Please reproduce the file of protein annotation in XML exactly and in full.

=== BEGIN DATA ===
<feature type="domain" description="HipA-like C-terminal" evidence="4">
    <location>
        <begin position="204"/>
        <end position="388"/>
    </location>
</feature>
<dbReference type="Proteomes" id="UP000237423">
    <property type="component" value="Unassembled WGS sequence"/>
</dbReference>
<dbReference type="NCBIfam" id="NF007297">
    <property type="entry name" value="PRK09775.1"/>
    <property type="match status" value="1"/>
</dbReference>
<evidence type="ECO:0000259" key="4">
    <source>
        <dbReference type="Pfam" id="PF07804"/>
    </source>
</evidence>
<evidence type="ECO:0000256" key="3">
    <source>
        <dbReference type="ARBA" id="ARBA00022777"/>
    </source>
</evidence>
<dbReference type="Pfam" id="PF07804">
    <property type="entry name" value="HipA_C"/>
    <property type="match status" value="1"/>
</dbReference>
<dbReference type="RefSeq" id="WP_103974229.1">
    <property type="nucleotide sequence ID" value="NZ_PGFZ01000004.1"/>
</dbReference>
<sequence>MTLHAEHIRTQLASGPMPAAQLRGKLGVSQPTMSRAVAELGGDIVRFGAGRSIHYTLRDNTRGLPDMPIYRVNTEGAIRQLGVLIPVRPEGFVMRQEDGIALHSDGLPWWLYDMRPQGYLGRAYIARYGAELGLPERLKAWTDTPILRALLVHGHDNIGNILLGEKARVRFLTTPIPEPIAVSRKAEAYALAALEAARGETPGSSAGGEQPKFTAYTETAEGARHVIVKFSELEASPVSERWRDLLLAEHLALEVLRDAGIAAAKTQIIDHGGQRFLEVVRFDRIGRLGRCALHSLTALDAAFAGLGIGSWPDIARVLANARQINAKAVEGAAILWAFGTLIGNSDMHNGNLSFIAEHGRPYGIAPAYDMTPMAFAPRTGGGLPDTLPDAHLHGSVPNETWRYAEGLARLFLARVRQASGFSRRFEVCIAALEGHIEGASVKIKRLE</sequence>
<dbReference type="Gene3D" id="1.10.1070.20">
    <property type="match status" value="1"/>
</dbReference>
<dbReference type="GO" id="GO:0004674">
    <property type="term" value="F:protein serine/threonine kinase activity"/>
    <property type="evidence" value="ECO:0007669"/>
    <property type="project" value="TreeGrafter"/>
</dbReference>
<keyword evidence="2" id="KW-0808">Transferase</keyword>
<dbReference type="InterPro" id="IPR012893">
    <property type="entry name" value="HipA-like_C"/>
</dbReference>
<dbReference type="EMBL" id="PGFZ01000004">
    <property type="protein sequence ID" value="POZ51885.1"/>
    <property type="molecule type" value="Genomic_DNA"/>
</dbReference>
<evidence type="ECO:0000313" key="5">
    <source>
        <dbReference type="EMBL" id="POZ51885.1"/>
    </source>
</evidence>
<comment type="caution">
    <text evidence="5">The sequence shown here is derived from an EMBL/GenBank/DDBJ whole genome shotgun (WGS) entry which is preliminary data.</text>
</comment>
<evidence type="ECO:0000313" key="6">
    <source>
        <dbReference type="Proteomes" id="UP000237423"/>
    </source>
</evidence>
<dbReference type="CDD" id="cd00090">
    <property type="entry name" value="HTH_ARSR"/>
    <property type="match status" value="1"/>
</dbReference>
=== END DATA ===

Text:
<feature type="domain" description="HipA-like C-terminal" evidence="4">
    <location>
        <begin position="204"/>
        <end position="388"/>
    </location>
</feature>
<dbReference type="Proteomes" id="UP000237423">
    <property type="component" value="Unassembled WGS sequence"/>
</dbReference>
<dbReference type="NCBIfam" id="NF007297">
    <property type="entry name" value="PRK09775.1"/>
    <property type="match status" value="1"/>
</dbReference>
<evidence type="ECO:0000259" key="4">
    <source>
        <dbReference type="Pfam" id="PF07804"/>
    </source>
</evidence>
<evidence type="ECO:0000256" key="3">
    <source>
        <dbReference type="ARBA" id="ARBA00022777"/>
    </source>
</evidence>
<dbReference type="Pfam" id="PF07804">
    <property type="entry name" value="HipA_C"/>
    <property type="match status" value="1"/>
</dbReference>
<dbReference type="RefSeq" id="WP_103974229.1">
    <property type="nucleotide sequence ID" value="NZ_PGFZ01000004.1"/>
</dbReference>
<sequence>MTLHAEHIRTQLASGPMPAAQLRGKLGVSQPTMSRAVAELGGDIVRFGAGRSIHYTLRDNTRGLPDMPIYRVNTEGAIRQLGVLIPVRPEGFVMRQEDGIALHSDGLPWWLYDMRPQGYLGRAYIARYGAELGLPERLKAWTDTPILRALLVHGHDNIGNILLGEKARVRFLTTPIPEPIAVSRKAEAYALAALEAARGETPGSSAGGEQPKFTAYTETAEGARHVIVKFSELEASPVSERWRDLLLAEHLALEVLRDAGIAAAKTQIIDHGGQRFLEVVRFDRIGRLGRCALHSLTALDAAFAGLGIGSWPDIARVLANARQINAKAVEGAAILWAFGTLIGNSDMHNGNLSFIAEHGRPYGIAPAYDMTPMAFAPRTGGGLPDTLPDAHLHGSVPNETWRYAEGLARLFLARVRQASGFSRRFEVCIAALEGHIEGASVKIKRLE</sequence>
<dbReference type="Gene3D" id="1.10.1070.20">
    <property type="match status" value="1"/>
</dbReference>
<dbReference type="GO" id="GO:0004674">
    <property type="term" value="F:protein serine/threonine kinase activity"/>
    <property type="evidence" value="ECO:0007669"/>
    <property type="project" value="TreeGrafter"/>
</dbReference>
<keyword evidence="2" id="KW-0808">Transferase</keyword>
<dbReference type="InterPro" id="IPR012893">
    <property type="entry name" value="HipA-like_C"/>
</dbReference>
<dbReference type="EMBL" id="PGFZ01000004">
    <property type="protein sequence ID" value="POZ51885.1"/>
    <property type="molecule type" value="Genomic_DNA"/>
</dbReference>
<evidence type="ECO:0000313" key="5">
    <source>
        <dbReference type="EMBL" id="POZ51885.1"/>
    </source>
</evidence>
<comment type="caution">
    <text evidence="5">The sequence shown here is derived from an EMBL/GenBank/DDBJ whole genome shotgun (WGS) entry which is preliminary data.</text>
</comment>
<evidence type="ECO:0000313" key="6">
    <source>
        <dbReference type="Proteomes" id="UP000237423"/>
    </source>
</evidence>
<dbReference type="CDD" id="cd00090">
    <property type="entry name" value="HTH_ARSR"/>
    <property type="match status" value="1"/>
</dbReference>